Just got a call from one of our Idaho distributors. He met with a local dairyman this spring who is looking to find a cost effective way to grow corn silage for his cattle. The farmer was putting in 3 ten acre test plots–which 10 of them were given to our distributor. The 10 acres we were given was the worst out of the three– having the hardest and most toxic soil. The 10 acres was double treated with Farm For Profit Agri-Remedy & Agri-Achieve with the addition of 3 gallons of 3-18-18 Fertilizer.
Last week our distributor got a call from his son who works for the dairyman. He said, “You NEED to go out and look at the test plots. Farm For Profit’s acres are winning by a long shot. You just need to go see what is going on out there to believe it.” So naturally, our distributor had to go and take a ride.
When he was driving up to the field, it was clearly obvious that our 10 acres of corn silage appeared to be really nice green, already 12-13′ tall, and very consistent throughout. He went out into the field about 20-25 rows in with a spade. When he dug into the soil, he said he found enough worms to go fishing for at least two days. The corn ears were larger, along with nice healthy stalks. No apparent pest problems and the silk looked good.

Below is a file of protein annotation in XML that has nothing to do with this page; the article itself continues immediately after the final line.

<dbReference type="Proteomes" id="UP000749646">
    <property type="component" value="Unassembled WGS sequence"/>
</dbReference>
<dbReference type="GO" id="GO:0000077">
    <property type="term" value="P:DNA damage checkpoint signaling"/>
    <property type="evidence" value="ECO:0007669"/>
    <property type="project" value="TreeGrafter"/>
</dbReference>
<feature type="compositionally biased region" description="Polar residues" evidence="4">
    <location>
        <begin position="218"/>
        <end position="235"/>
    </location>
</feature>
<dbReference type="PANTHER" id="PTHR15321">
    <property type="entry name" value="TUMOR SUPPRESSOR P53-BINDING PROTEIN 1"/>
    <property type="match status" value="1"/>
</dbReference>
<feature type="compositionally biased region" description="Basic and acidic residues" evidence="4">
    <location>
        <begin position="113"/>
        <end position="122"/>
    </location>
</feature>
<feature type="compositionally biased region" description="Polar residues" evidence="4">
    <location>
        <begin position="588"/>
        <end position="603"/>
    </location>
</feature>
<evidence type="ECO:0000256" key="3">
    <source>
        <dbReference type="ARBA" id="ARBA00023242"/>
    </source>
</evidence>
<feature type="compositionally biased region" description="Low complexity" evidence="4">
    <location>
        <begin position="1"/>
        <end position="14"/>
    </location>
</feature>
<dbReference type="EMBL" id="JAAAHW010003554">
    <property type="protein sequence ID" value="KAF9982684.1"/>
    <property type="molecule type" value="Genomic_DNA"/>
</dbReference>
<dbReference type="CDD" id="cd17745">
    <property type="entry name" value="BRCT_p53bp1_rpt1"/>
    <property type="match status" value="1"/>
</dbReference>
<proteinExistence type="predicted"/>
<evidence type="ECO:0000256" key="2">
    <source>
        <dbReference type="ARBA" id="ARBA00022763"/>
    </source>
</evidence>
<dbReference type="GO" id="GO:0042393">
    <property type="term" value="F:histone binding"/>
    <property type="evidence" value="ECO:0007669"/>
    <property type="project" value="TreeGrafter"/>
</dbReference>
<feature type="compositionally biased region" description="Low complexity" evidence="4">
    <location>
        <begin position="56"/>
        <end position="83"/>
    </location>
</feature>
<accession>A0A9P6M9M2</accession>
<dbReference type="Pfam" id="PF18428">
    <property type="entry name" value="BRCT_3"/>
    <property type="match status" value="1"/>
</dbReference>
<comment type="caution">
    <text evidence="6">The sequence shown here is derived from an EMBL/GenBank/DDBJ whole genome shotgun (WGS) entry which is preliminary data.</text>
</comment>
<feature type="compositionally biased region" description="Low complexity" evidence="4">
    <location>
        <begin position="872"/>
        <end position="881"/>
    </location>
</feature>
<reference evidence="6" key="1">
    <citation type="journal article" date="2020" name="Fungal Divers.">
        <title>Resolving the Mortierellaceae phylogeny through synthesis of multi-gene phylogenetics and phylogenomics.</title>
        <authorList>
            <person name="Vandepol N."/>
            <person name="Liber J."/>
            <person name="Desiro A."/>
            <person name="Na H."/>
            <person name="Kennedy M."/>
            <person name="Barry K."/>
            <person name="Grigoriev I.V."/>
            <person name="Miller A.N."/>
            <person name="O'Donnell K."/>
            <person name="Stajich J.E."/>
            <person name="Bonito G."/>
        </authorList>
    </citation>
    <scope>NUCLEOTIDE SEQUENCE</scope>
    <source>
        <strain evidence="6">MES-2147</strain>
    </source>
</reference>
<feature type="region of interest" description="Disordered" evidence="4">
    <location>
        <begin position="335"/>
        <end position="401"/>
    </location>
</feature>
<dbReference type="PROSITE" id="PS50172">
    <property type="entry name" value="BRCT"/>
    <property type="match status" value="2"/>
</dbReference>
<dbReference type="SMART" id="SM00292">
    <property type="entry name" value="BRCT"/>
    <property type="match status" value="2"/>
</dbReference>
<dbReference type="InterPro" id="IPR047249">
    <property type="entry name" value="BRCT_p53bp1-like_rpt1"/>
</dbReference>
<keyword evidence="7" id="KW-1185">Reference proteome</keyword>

Our distributor then went to the 10 acres across the road where another test plot was planted. The stalks were much shorter, noticeably more brown leaves at the bottom, ears were smaller, and it was apparent that there were signs of silk worms–which resulted in missing silk form many of the ears. Being this field runs along our field, why didn’t we have signs of the silk worms? When plants get the proper amount of water, sunlight, and nutrients–they are able to grow into healthy plants that have the natural ability to resist pests. This is yet another sign of how healthy our corn really is.
The dairyman’s fertilizer input costs are averaging around $200 per acre. In our 10 acre plot, we were able to cut his costs by $75-100 per acre. Our distributor will be conducting a field day in the upcoming weeks and will be taking more pictures with the hopes of getting this on video. We are anxious to see how this turns out–stay tuned!!